Tuesday, April 6, 2021

K is for Kuan Yin and Kilts

 I really had a hard time feeling inspired for this K post, so I decided to just go with a few things that popped into my mind. It's not that there isn't plenty of inspiration out there, it's just that I didn't feel drawn to writing about any of it!

Kuan Yin is the Chinese goddess of compassion. You'll also see her name as Quan Yin and Guan Yin, but this is a K post, so.....

Her story is that she was first born a man, whose mission was to help lost souls be reborn into a better life on their way to enlightenment. But he drowned in anguish under the weight of their suffering, and in despair, shattered into a thousand pieces.

From his remains, he was reshaped into a woman, better equipped to bring compassion and mercy into the world. Kuan Yin has a thousand arms and eyes in the palms of each hand so that she can see people's suffering and reach out to them in comfort.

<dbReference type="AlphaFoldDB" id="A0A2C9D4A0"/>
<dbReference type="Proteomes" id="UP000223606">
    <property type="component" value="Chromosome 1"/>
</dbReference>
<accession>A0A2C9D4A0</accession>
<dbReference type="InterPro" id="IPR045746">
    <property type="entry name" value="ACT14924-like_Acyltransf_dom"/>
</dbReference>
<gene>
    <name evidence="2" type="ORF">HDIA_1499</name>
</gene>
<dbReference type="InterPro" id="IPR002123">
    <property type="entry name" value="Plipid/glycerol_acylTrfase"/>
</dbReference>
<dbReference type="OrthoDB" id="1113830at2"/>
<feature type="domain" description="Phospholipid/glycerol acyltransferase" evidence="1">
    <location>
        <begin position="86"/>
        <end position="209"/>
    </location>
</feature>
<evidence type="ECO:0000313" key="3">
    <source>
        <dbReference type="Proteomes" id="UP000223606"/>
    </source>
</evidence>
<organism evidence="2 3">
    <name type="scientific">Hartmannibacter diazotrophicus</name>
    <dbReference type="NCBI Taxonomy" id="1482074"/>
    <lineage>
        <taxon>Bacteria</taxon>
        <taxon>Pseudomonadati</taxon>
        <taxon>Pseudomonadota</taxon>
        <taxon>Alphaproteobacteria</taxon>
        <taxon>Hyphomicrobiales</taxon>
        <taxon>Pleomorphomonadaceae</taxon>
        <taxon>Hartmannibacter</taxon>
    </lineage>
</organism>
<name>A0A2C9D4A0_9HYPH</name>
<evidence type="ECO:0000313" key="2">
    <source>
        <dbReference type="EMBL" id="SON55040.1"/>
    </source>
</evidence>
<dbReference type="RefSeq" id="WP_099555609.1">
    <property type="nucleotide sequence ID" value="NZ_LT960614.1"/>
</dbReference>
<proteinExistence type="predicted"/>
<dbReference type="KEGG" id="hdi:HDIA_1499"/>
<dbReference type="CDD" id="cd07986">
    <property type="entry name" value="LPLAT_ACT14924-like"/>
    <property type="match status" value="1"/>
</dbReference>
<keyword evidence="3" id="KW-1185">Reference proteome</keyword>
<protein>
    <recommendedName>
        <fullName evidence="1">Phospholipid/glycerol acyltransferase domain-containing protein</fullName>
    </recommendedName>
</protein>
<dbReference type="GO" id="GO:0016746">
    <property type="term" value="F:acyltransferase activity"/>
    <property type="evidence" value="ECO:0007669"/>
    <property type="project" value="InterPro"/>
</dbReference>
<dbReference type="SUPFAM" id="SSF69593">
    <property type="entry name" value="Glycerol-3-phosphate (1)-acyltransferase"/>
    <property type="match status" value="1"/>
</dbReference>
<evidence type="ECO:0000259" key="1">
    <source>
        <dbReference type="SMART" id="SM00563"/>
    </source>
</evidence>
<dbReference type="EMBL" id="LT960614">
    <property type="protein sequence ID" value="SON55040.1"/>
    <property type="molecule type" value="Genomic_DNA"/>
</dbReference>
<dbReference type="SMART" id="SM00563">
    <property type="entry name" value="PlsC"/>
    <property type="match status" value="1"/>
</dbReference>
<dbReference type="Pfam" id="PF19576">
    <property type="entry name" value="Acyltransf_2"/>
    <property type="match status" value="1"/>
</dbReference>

She is depicted as a calm, gentle, middle-aged woman who radiates serenity, and is known as the protector of sailors, merchants, those who are imprisoned, and women. 

Okay, so now about kilts. 

When I was growing up in New England in the 1960's - 1970's, kilts were popular. Beautiful, soft woolen plaids with the large gold pin to hold the flap in place. I thought they were fabulous. The Clan MacPherson, which marched in our town parades and played bagpipes, wore them.

Lately, we've enjoyed watching Men in Kilts, with two of the stars from Outlander (Sam Heughan and Graham McTavish) taking us on a road trip through Scotland and sharing its tradition and history. Ever since watching the series Shetland during the pandemic, we have been in love with Scotland. The show is interesting, funny and educational. And these guys look great in kilts, just sayin'.